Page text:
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Math Help - MLE of amplitude rescaling

  1. #1
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    MLE of amplitude rescaling

    if y=ax+n where y is a d-dimensional vector, a is a scalar (amplitude rescaling factor), and n is a d-dimensional vector drawn from a zero mean gaussian, what is the MLE of a given x and y?

    the way i see it, this is equivalent to minimizing the sum of squared errors:
    \sum_{i=1}^d(y_i - ax_i)^2, taking the derivative with respect to a and setting it equal to zero i end up with a = \frac{x^Ty}{x^Tx}. for some reason, this seems too simple, and intuitively, doesn't make a whole lot of sense. does this look right?

    edit: n is drawn from a zero mean gaussian with vI covariance (v is scalar, I is the identity matrix).

    i think its the same, except you're minimizing \sum_{i=1}^dv(y_i - ax_i)^2, so a = v\frac{x^Ty}{x^Tx}

    edit 2: v cancels out, a = \frac{x^Ty}{x^Tx}
    Last edited by mr fantastic; May 31st 2009 at 05:10 AM. Reason: Added correct latex tags ($ don't work here)
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  2. #2
    Moo
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    Hello,

    I think you're correct. But I've never applied the MLE to a linear model...

    You may be interested by this part of a Wikipedia article : Linear model - Wikipedia, the free encyclopedia, which seems to confirm your result.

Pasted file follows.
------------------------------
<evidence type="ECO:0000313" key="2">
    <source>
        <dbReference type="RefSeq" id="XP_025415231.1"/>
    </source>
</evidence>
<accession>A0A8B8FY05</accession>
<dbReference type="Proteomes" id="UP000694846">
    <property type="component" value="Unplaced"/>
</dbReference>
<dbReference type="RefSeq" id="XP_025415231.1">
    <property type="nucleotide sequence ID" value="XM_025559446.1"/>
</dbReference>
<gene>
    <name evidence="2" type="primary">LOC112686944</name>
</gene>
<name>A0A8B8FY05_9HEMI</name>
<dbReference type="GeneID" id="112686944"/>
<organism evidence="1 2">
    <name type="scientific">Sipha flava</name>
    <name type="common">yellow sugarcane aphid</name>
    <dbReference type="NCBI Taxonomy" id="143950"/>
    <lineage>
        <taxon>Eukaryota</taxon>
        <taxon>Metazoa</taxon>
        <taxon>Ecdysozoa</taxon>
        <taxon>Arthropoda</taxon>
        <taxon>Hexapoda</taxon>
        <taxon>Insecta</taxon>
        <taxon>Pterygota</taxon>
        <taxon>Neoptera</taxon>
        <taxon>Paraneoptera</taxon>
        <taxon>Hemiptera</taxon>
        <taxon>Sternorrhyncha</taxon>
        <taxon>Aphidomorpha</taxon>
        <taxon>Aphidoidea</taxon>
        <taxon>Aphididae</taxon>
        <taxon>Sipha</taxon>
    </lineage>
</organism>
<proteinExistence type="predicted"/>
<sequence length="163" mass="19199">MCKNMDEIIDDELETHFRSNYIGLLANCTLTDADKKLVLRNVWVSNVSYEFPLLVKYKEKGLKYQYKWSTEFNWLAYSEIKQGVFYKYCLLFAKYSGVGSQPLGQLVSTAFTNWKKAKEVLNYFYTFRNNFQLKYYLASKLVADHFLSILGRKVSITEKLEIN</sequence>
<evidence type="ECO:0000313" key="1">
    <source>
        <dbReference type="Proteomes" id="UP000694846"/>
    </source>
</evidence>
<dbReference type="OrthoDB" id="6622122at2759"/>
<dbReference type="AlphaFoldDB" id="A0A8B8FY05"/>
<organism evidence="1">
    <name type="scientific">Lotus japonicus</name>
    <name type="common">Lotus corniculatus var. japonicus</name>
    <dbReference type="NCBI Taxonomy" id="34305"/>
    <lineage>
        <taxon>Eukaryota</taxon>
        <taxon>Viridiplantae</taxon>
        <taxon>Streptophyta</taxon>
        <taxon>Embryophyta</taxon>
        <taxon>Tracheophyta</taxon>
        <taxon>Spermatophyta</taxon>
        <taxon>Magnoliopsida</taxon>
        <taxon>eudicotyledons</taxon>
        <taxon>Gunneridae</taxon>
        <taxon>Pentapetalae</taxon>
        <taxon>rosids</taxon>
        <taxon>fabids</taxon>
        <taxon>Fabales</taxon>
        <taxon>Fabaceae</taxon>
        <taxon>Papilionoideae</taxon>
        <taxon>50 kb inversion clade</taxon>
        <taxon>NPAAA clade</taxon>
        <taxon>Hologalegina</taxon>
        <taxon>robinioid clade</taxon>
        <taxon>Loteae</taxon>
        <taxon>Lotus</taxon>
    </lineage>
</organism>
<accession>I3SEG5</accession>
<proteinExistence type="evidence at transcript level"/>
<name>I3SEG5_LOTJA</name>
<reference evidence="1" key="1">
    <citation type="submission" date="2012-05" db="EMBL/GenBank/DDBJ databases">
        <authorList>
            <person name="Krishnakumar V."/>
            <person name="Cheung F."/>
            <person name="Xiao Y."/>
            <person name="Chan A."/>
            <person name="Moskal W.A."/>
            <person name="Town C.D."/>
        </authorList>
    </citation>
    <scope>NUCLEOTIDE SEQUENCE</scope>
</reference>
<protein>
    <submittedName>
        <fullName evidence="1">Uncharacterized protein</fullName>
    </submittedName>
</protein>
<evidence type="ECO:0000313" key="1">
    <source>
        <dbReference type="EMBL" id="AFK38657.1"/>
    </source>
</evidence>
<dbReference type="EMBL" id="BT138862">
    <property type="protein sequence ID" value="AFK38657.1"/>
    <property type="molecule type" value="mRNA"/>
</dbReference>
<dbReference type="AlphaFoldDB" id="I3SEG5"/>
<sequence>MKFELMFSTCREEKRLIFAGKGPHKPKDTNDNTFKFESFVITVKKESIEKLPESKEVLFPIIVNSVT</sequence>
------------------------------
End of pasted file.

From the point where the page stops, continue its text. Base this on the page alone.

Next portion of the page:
The only difference is that you need the X in the article to be of full rank (for a nxm matrix, "full rank" means that its rank is min(n,m)). But here, I'm quite unsure what stands for X
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  3. #3
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    cool, thanks

    in my case x and y are just vectors so x^Ty and x^Tx are scalar values, no need to worry about rank. I got good results with this solution ( on a nearest neighbor classifier), so I'm assuming its correct

    thanks again.

    Quote Originally Posted by Moo View Post
    Hello,

    I think you're correct. But I've never applied the MLE to a linear model...

    You may be interested by this part of a Wikipedia article : Linear model - Wikipedia, the free encyclopedia, which seems to confirm your result.

    The only difference is that you need the X in the article to be of full rank (for a nxm matrix, "full rank" means that its rank is min(n,m)). But here, I'm quite unsure what stands for X
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